We can get to know, if we drill small holes at equal intervals along the pipe (if we want to be more precise, we might stick vertically thin glass pipes acting as local manometers). The result is expectable for us: all the water levels (accordingly, all the local pressures along the pipe) are equal. This picture shows the pressure distribution along the pipe; we can name it "pressure diagram".

An opened pipe (there is flow)Edit

Fig. 2. The local pressures along the opened pipe decrease gradually.

Now open the pipe (Fig. 2); the water will begin flowing. This is a well-known situation from our routine where someone opens a faucet somewhere in the end of the plumbing. At the left end the water pressure is maximum; at the right end it is minimum. But what are the local pressures along the pipe now? Our intuition suggests that the local pressures will decrease gradually from left to the right.

Really, the levels of the water bars (accordingly, the local pressures along the pipe) decrease gradually from left to the right. The envelope of the pressure diagram is a triangle.

Electrical domain: Voltage diagramEdit

An opened circuit (there is no current)Edit

Let's now transfer these notions to our electrical domain, in order to see if the voltages along a resistive wire are distributed in the same way. That means to reproduce the genuine Ohm's experiment under the conditions of today.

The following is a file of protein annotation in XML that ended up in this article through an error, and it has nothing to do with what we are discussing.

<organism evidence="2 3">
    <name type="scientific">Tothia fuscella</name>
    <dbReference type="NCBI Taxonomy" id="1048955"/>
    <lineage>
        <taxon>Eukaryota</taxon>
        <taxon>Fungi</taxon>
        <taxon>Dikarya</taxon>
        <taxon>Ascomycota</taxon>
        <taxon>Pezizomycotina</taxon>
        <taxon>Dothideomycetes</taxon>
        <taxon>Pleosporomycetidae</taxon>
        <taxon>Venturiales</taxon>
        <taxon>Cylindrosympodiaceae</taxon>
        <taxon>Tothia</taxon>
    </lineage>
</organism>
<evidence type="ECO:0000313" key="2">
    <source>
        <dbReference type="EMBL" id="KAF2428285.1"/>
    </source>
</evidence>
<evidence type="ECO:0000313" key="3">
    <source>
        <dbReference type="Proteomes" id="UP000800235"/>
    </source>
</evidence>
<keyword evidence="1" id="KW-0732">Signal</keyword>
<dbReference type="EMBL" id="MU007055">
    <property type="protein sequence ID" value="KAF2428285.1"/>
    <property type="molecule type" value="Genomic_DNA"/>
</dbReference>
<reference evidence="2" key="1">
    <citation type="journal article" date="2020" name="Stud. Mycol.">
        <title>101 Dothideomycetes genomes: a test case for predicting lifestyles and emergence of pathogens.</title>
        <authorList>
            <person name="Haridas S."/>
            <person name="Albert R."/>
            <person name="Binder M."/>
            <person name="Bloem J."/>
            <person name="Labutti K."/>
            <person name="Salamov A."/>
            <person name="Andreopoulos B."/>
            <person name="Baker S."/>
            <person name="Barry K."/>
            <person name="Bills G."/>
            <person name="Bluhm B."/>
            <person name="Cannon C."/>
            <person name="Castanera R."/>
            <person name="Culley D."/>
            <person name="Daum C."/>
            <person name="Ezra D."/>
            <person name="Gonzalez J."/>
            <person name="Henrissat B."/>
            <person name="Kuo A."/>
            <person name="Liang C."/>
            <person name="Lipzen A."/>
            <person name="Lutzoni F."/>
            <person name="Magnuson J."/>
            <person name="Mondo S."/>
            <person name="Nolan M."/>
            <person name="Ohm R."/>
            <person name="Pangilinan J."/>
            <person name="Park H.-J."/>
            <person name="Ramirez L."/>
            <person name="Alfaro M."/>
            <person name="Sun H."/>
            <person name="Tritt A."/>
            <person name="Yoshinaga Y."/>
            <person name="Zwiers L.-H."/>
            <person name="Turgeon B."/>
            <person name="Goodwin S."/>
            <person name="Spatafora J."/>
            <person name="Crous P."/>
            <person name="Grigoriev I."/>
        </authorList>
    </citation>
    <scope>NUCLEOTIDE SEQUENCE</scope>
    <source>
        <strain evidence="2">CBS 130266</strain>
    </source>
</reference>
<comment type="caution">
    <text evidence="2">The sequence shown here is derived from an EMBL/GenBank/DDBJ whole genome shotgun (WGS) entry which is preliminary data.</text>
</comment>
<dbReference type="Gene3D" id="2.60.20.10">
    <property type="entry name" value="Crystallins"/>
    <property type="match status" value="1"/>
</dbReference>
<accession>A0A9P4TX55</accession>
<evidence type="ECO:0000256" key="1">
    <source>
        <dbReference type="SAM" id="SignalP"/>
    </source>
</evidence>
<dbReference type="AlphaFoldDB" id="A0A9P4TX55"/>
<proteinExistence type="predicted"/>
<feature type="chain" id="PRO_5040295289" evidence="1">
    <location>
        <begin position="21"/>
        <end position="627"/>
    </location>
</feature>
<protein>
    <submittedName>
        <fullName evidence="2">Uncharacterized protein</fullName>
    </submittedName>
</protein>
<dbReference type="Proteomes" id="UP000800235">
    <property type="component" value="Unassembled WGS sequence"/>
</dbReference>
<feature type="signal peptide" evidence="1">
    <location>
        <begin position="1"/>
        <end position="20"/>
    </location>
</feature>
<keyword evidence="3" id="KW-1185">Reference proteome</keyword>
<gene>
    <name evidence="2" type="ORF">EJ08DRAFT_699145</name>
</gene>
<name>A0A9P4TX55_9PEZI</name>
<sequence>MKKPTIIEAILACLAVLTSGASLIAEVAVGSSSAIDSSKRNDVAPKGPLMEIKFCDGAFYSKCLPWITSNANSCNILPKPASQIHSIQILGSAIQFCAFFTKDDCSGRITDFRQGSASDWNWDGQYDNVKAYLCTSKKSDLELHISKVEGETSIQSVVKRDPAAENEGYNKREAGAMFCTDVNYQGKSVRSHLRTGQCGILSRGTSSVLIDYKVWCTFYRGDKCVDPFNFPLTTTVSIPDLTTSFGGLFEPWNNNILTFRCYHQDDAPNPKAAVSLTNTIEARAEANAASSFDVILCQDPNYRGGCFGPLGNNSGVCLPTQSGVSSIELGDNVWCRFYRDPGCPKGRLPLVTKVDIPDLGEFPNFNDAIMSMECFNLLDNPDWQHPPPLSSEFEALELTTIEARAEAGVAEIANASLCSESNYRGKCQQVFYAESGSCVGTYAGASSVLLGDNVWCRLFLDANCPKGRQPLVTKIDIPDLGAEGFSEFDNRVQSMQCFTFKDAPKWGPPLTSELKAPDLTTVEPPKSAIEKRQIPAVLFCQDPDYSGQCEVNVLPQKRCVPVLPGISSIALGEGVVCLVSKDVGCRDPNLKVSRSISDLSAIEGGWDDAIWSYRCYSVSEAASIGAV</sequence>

Fig. 3. "Walking" along the resistive wire by a "crocodile slider".

Now, fix the two ends of the wire in porcelain insulated terminals (holders) and apply a voltage (for instance, 10 V) first to the left end of the wire (Fig. 3). What can we investigate now in this arrangement? What do we measure with the voltmeter? The usual viewpoint is to think of a resistor as a point, as a something that has not dimensions, as a two-terminal element that has only a property of resistance. But here we have the unique chance to peep inside the "resistor"! What will you "see" along the wire? What will the voltmeter show when we slide it from right to left? What are the local voltages along a resistor, if there is no current - zero, 10 V or something else?